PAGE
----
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Jury awards $8.6 million in death of 'Walking Dead' stuntman

Stuntman John Bernecker fell to his death on the set of the AMC zombie drama in July 2017.
Andrew Lincoln, Danai Gurira and Melissa Ponzio in 'The Walking Dead.'Gene Page / AMC

A jury awarded an $8.6 million verdict on Thursday in the death of "Walking Dead" stuntman John Bernecker, who fell to his death on the set of the show in Senoia, Georgia, in July 2017.

The jurors found that AMC Networks' entity, TWD 8, and its production company, Stalwart Films, were negligent in Bernecker's death. The jury found that the parent company, AMC Networks, was not liable.

Jeffrey Harris argued the case on behalf of Bernecker's mother, urging jurors to find that the production failed to abide by its own safety rules.

"There's a total failure of the checks and balances that should have been in place to prevent this tragedy from happening," Harris argued in his closing statement. "There are policies that just aren't followed. That is ultimately what results in his death."

David Dial argued the case for the defendants, saying that Bernecker's death could not have been reasonably foreseen.

"It's a horrific, horrible accident, but nobody acted negligently," Dial argued. "No one acted carelessly or recklessly."

The jurors were shown frame-by-frame video of the accident. Bernecker was supposed to fall over a railing and off a balcony onto a thick pad 21 feet below. But as he flipped over, Bernecker unexpectedly grabbed onto the railing with his left hand. That changed his trajectory, causing him to swing back towards the wall. He missed his mark by nine feet, landing on his head on the cement floor. He died at the hospital two days later.

Harris questioned the stunt coordinator, Monty Simons, about why there was no padding closer to the wall. Simons testified that just before the stunt, Bernecker asked that the pad be moved further away. Simons was spotting Bernecker from the far side of the pad, and was more worried that he would go long, rather than land directly under the balcony.

"Never before have I ever heard or seen of anybody grabbing the railing and basically doing a gymnastics high bar exit that gets him flowing away from his mark, that he misses his mark by nine feet," Simons said. "I have never heard of anything like that and I couldn't conceive of it, and John didn't either."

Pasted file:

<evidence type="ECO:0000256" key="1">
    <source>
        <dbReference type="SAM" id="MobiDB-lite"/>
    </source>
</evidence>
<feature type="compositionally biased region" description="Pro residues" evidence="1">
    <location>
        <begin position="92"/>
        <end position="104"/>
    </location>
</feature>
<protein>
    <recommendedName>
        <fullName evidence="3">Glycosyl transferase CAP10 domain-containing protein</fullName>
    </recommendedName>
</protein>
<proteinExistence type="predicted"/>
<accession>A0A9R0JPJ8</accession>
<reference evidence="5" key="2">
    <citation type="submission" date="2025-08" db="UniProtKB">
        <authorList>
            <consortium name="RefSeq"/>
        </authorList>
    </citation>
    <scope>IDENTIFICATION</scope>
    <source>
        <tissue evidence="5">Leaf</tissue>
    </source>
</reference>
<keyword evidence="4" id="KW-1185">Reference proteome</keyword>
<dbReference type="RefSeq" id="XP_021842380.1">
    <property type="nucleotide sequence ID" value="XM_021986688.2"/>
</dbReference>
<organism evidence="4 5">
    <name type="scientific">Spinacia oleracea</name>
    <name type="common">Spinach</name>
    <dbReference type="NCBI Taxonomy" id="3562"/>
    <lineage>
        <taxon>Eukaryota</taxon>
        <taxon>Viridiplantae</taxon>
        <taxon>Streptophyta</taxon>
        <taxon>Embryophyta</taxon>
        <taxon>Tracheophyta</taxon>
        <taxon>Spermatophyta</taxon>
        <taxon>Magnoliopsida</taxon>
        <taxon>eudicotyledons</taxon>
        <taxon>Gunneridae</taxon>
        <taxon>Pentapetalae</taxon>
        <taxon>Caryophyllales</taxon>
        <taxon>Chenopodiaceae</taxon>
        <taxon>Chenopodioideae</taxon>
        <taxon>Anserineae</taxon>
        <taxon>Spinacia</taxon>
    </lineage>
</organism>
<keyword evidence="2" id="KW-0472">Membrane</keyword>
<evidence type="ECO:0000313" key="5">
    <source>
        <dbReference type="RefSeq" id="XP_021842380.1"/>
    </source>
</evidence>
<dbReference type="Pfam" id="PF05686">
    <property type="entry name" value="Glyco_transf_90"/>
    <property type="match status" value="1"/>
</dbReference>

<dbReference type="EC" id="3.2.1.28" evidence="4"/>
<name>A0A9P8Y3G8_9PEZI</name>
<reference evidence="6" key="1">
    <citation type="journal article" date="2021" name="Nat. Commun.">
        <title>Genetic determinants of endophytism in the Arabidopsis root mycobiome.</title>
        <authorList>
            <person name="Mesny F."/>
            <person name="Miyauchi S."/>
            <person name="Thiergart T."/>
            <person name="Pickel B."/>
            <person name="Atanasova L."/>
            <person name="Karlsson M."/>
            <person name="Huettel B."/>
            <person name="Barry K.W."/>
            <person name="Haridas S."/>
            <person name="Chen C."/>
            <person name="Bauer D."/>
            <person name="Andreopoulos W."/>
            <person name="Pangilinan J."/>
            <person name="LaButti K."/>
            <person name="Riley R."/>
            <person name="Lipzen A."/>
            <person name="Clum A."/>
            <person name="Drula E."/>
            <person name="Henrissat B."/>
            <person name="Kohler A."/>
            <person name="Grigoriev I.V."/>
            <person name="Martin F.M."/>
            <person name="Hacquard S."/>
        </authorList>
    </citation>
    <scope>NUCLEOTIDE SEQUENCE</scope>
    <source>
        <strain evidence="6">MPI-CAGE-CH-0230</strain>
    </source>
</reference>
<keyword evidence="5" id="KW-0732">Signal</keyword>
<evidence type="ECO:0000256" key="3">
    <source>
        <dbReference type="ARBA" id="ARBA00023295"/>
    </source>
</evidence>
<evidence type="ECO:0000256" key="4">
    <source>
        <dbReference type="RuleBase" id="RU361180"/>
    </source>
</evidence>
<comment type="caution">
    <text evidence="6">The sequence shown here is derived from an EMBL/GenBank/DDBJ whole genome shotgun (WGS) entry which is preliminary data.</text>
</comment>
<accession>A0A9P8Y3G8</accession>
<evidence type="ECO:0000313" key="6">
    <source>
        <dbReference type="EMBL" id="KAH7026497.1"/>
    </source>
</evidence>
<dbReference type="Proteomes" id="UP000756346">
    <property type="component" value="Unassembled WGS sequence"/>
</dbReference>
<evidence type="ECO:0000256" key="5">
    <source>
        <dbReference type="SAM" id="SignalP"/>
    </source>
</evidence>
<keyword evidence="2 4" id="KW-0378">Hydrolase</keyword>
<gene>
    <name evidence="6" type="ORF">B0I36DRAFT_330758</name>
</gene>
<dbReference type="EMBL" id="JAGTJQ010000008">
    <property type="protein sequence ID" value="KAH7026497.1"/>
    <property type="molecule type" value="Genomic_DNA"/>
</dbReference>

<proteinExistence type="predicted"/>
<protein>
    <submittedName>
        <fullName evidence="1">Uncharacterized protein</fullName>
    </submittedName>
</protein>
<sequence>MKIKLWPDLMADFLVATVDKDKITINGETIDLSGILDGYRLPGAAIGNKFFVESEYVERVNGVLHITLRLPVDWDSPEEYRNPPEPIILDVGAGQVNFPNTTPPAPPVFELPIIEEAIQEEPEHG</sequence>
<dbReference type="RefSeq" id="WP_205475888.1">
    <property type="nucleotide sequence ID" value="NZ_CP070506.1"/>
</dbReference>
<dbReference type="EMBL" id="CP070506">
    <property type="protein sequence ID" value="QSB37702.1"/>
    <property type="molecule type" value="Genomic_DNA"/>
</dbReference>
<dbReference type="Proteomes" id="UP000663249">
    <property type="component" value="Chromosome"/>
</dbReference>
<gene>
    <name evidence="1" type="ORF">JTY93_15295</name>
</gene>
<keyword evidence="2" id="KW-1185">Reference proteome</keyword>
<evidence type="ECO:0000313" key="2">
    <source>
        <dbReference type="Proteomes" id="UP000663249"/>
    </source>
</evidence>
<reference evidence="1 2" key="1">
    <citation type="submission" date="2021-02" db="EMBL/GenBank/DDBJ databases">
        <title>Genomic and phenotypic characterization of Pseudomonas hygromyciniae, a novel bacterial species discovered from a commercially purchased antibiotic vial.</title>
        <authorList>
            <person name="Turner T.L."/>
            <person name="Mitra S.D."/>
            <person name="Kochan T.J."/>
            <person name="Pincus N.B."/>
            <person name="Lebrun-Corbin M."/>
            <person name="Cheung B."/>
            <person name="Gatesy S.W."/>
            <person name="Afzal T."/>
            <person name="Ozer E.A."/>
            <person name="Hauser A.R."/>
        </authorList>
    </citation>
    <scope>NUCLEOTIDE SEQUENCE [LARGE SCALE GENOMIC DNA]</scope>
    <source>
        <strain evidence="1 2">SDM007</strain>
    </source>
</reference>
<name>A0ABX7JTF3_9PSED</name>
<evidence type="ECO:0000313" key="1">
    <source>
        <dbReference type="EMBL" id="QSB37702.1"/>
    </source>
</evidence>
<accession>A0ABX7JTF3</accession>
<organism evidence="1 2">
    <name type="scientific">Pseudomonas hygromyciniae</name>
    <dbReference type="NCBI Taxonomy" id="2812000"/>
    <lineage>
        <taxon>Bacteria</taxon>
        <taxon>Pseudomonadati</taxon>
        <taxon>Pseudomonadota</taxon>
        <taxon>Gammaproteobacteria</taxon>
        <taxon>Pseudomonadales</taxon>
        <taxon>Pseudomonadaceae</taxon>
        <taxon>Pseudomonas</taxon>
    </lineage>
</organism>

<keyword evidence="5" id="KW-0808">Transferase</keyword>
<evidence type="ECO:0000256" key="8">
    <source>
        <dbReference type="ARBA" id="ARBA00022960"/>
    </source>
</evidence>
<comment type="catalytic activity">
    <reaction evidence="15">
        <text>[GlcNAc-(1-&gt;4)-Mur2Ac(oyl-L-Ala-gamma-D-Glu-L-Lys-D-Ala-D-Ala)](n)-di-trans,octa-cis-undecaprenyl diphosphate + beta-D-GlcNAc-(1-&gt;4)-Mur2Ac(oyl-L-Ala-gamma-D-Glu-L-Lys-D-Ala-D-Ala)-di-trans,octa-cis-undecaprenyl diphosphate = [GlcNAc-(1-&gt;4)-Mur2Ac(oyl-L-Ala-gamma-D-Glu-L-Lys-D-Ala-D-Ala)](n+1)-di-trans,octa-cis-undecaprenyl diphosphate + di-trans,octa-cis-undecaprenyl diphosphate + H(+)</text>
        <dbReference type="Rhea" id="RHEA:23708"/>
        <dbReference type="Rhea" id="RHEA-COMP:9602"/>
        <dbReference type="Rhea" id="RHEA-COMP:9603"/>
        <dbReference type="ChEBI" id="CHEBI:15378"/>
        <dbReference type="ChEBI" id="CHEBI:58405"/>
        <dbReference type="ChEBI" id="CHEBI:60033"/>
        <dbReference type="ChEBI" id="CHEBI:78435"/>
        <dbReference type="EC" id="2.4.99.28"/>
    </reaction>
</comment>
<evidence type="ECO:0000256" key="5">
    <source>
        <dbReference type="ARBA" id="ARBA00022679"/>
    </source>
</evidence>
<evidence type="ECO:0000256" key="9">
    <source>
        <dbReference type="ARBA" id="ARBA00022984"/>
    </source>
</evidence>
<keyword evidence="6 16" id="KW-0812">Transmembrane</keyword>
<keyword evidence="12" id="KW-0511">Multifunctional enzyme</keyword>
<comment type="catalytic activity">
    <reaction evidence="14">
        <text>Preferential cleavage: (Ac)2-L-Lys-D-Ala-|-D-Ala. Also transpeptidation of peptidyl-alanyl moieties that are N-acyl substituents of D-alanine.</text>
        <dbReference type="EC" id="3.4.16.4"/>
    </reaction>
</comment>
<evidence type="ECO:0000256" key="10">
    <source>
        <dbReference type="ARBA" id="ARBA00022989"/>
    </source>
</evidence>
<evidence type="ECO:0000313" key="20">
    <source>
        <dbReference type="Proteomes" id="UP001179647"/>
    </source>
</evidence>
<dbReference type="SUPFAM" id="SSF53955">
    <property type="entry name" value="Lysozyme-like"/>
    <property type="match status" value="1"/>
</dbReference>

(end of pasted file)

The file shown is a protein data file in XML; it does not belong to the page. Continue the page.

Harris pressed him on whether Bernecker might have been reluctant to ask for more pads because it would halt the production, which was running behind schedule.

"I gave John every single thing he needs," Simons said. "That does not keep me up at night at all. The stunt was completely ready to be completely performed safety. Why John didn't drop the gun, went over the railing and held on, and then grabbed other stuff, and kicked the wall, and all this stuff, I do not know. That's something I will ponder the rest of my life. I gave him everything he needed to perform the stunt safely."

Harris also argued that the other actor in the scene, Austin Amelio, may have touched Bernecker just before the fall, which might have startled him. On the stand, Amelio adamantly denied touching him.

After the fall, Amelio said, "I was in complete and utter shock... It's the worst day of my life."

The jury exonerated Amelio, finding that he bore no responsibility for Bernecker's death.

The jury broke down responsibility for the accident between the corporate and individual defendants, allocating percentages to each. The jurors found that Tom Luse, the unit production manager, was 15% responsible; Jeff January, the first assistant director, was 10% responsible; and Simons was 4% responsible. Bernecker was found to be 6% responsible. Stalwart Films was held accountable for 40% of the accident, and TWD 8 was held 25% responsible. The damages are expected to be covered by insurance.

The jury also found that punitive damages were not warranted.

A key point of contention was whether Bernecker was an employee of Stalwart Films or an independent contractor. Had he been an employee, Georgia law would have required his family to go through the workers' compensation system. The jury found, however, that Bernecker was an independent contractor, which allowed his parents to obtain civil damages.

"There is no winning or losing in this situation, this was a terrible and tragic accident and our sympathies continue to go out to John Bernecker's family and friends," AMC said in a statement. "The set of 'The Walking Dead' is safe and is managed to meet or exceed all industry standards and guidelines related to stunts and stunt safety. That has been the case across the production of 10 seasons and more than 150 episodes, and it continues to be the case today, notwithstanding this very sad and isolated accident."